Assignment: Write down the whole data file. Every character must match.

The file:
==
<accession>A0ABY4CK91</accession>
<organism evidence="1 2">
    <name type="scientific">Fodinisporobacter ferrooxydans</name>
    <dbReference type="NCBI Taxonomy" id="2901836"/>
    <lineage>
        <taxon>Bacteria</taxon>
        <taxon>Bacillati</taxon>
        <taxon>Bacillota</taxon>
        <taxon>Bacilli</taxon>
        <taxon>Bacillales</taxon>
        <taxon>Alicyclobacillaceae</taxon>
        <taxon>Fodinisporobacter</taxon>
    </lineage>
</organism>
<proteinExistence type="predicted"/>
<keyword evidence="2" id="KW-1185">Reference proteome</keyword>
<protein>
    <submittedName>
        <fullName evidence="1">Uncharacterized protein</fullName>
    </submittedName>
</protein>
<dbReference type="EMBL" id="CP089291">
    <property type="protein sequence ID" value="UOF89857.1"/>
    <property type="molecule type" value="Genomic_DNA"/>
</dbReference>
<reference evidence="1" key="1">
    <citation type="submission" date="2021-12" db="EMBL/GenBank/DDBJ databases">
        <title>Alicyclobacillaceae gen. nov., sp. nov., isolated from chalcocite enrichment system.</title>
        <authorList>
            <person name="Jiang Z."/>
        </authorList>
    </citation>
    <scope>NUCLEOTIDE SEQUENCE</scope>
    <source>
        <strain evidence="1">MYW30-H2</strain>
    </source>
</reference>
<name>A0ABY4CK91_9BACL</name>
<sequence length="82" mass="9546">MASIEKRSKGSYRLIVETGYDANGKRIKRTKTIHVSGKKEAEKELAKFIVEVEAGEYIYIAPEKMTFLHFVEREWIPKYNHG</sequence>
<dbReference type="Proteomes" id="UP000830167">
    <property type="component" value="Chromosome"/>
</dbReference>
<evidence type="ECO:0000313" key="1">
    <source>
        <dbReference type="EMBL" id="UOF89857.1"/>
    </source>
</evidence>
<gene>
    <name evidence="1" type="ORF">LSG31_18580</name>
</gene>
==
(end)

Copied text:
<accession>A0ABY4CK91</accession>
<organism evidence="1 2">
    <name type="scientific">Fodinisporobacter ferrooxydans</name>
    <dbReference type="NCBI Taxonomy" id="2901836"/>
    <lineage>
        <taxon>Bacteria</taxon>
        <taxon>Bacillati</taxon>
        <taxon>Bacillota</taxon>
        <taxon>Bacilli</taxon>
        <taxon>Bacillales</taxon>
        <taxon>Alicyclobacillaceae</taxon>
        <taxon>Fodinisporobacter</taxon>
    </lineage>
</organism>
<proteinExistence type="predicted"/>
<keyword evidence="2" id="KW-1185">Reference proteome</keyword>
<protein>
    <submittedName>
        <fullName evidence="1">Uncharacterized protein</fullName>
    </submittedName>
</protein>
<dbReference type="EMBL" id="CP089291">
    <property type="protein sequence ID" value="UOF89857.1"/>
    <property type="molecule type" value="Genomic_DNA"/>
</dbReference>
<reference evidence="1" key="1">
    <citation type="submission" date="2021-12" db="EMBL/GenBank/DDBJ databases">
        <title>Alicyclobacillaceae gen. nov., sp. nov., isolated from chalcocite enrichment system.</title>
        <authorList>
            <person name="Jiang Z."/>
        </authorList>
    </citation>
    <scope>NUCLEOTIDE SEQUENCE</scope>
    <source>
        <strain evidence="1">MYW30-H2</strain>
    </source>
</reference>
<name>A0ABY4CK91_9BACL</name>
<sequence length="82" mass="9546">MASIEKRSKGSYRLIVETGYDANGKRIKRTKTIHVSGKKEAEKELAKFIVEVEAGEYIYIAPEKMTFLHFVEREWIPKYNHG</sequence>
<dbReference type="Proteomes" id="UP000830167">
    <property type="component" value="Chromosome"/>
</dbReference>
<evidence type="ECO:0000313" key="1">
    <source>
        <dbReference type="EMBL" id="UOF89857.1"/>
    </source>
</evidence>
<gene>
    <name evidence="1" type="ORF">LSG31_18580</name>
</gene>